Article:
My Theatre

10 July 2016

Toronto Fringe ’16: Part XXVI

By // Theatre (Toronto)

Orson Welles/Shylock

Orson Welles/Shylock

Be sure to check out our Full List of Fringe Reviews

Orson Welles/Shylock (A)
I’m sad that this show fell on the last day of my review schedule because I want to tell everyone that they should see it. Written by Matt Chiorini, this fantastical biography of film & theatre legend Orson Welles and his lifelong quest to play Shakespeare’s Shylock is inventive, moving, informative and entertaining. Performed by Chiorini and three other actors who trade off playing the titular mad genius over the course of his life, Orson Welles/Shylock is that rare semi-docu-show that captures the complexity of a real person from many contradictory angles. Drew Gripe as the young Orson up through the Citizen Kane years makes a strong impression playing the gifted but over-praised young man with a wink and unflagging confidence. The smoothest of transitions grows Orson up from his Gripe incarnation to the more guarded, more tyrannical version embodied by Vincent Randazzo who comes closest to capturing the infamous figure in his most familiar form. I would call this a must-see show but, sadly, there are no more opportunities to see it at the Fringe. Keep your eyes on this space for tour information.

Echoes (A)
My favourite musical at the festival, Andrew Seok’s beautiful song cycle about the love and loss that links our war stories together is haunting, personal, complexly written and smartly framed by a simple, effective device of a postman (Jeff Madden) delivering letters to far-away loved ones. The cast is absolutely top-notch, the only musical ensemble at the Fringe who never sings a weak note, highlighted by Madden, Seok himself, and the earth-shattering Nickeshia Garrick. I cannot wait to see Echoes remounted with a full production; I’m sure that’s not far off.

Life After (A)
Britta Johnson’s excellent new musical Life After didn’t hit me as hard as Echoes but it’s very clear why it’s one of the most popular productions at the entire festival. Johnson is one of Canada’s best young composers and she is the lone creator this year to truly succeed with a full book musical. The songs are delightful and full enough to warrant many listens and they serve the story perfectly. The cast is mostly good with a few iffy high notes here and there but standouts Kaylee Harwood, Alana Hibbert and Kate Blackburn are strictly wonderful. The composer’s sister Anika plays the leading role of 16-year-old Alice with excellent vulnerability and, though none of the cast’s ages make any sense, she strikes the right teenage balance of selfishness and innocence. There will definitely be more life for Life After, hopefully in an expanded, full-length form that lets Johnson delve even deeper into her characters, what led them here and how they’ll move on.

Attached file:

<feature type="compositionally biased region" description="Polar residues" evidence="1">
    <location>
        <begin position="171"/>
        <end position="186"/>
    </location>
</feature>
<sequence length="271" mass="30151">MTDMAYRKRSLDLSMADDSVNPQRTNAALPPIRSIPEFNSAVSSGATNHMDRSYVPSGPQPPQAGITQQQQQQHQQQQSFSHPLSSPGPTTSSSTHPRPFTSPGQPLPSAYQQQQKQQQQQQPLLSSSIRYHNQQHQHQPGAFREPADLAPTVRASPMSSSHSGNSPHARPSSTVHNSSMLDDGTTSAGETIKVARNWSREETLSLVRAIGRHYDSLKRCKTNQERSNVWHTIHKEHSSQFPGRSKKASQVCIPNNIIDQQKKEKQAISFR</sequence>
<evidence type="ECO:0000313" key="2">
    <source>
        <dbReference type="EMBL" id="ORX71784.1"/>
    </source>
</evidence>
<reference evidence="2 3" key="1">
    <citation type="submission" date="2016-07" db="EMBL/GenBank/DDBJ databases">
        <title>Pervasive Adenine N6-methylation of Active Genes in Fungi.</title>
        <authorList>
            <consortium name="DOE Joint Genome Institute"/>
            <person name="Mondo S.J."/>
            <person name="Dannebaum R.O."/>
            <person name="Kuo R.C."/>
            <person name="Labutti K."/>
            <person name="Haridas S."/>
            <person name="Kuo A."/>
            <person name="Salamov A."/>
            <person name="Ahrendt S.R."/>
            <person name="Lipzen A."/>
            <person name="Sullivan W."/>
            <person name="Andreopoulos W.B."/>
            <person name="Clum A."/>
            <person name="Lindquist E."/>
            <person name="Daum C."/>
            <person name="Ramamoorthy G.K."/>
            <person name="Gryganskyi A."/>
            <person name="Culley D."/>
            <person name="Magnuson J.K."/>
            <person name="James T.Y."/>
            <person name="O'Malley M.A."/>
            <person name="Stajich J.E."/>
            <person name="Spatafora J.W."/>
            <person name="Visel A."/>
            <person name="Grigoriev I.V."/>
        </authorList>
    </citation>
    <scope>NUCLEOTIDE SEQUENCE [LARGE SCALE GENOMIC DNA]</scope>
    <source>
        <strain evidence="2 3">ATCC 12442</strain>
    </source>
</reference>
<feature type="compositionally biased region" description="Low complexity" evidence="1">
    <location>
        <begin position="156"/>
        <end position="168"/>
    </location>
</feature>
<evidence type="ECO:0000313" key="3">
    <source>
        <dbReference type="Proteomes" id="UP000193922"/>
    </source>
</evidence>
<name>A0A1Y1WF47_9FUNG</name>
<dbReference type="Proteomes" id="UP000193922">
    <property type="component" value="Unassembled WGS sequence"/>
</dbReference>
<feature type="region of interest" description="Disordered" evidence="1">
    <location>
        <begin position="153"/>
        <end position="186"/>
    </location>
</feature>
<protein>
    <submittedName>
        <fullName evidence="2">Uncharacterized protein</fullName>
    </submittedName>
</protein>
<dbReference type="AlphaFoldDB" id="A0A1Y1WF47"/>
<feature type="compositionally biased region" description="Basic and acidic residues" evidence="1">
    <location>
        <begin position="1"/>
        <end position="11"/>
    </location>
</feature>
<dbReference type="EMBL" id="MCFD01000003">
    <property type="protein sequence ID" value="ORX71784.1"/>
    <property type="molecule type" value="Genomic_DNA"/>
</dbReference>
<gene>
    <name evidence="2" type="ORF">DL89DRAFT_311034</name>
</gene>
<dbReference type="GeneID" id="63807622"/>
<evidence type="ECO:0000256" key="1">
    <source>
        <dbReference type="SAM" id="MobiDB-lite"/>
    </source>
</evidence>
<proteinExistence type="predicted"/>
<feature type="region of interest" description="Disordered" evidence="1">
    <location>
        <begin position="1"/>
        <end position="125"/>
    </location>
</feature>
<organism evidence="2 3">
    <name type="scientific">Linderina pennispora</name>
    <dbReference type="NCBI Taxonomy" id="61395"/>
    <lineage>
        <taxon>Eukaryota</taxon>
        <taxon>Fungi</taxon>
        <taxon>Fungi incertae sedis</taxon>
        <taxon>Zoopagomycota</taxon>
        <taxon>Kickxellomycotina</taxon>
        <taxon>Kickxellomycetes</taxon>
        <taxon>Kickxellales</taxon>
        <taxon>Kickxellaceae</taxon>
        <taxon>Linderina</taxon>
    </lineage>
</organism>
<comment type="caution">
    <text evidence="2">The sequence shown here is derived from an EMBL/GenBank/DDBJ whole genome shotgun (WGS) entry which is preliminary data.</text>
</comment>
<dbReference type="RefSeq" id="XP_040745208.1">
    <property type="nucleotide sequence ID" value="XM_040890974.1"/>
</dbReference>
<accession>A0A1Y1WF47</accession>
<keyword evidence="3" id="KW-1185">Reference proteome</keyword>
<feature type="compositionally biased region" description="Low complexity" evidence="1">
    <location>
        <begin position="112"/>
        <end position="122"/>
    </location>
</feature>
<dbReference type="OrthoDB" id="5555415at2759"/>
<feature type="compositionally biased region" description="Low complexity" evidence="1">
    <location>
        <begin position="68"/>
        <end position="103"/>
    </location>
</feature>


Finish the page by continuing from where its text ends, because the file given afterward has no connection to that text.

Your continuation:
Like a Generation (B+)
This collaboratively produced show about growing up in a darkening world took me by complete surprise. Though it grapples with darkness, it ultimately reaches pretty kind conclusions about humanity, an increasingly rare and very welcome quality. Coming of age in the time that I have, I’ve been taught to expect a dark turn from creator/director/playwright Blue Bigwood-Mallin‘s kids entertainer Mr. Flowers but none came. There’s some sadness to him, a little enigmatic curiosity, but he’s mostly good, his biggest crime being a desire to stay happy and loved and entertain kids instead of teach them about the issues of their world. It’s a lovely (and eccentrically funny) performance of a lovely character whose lovely world is slipping away from him.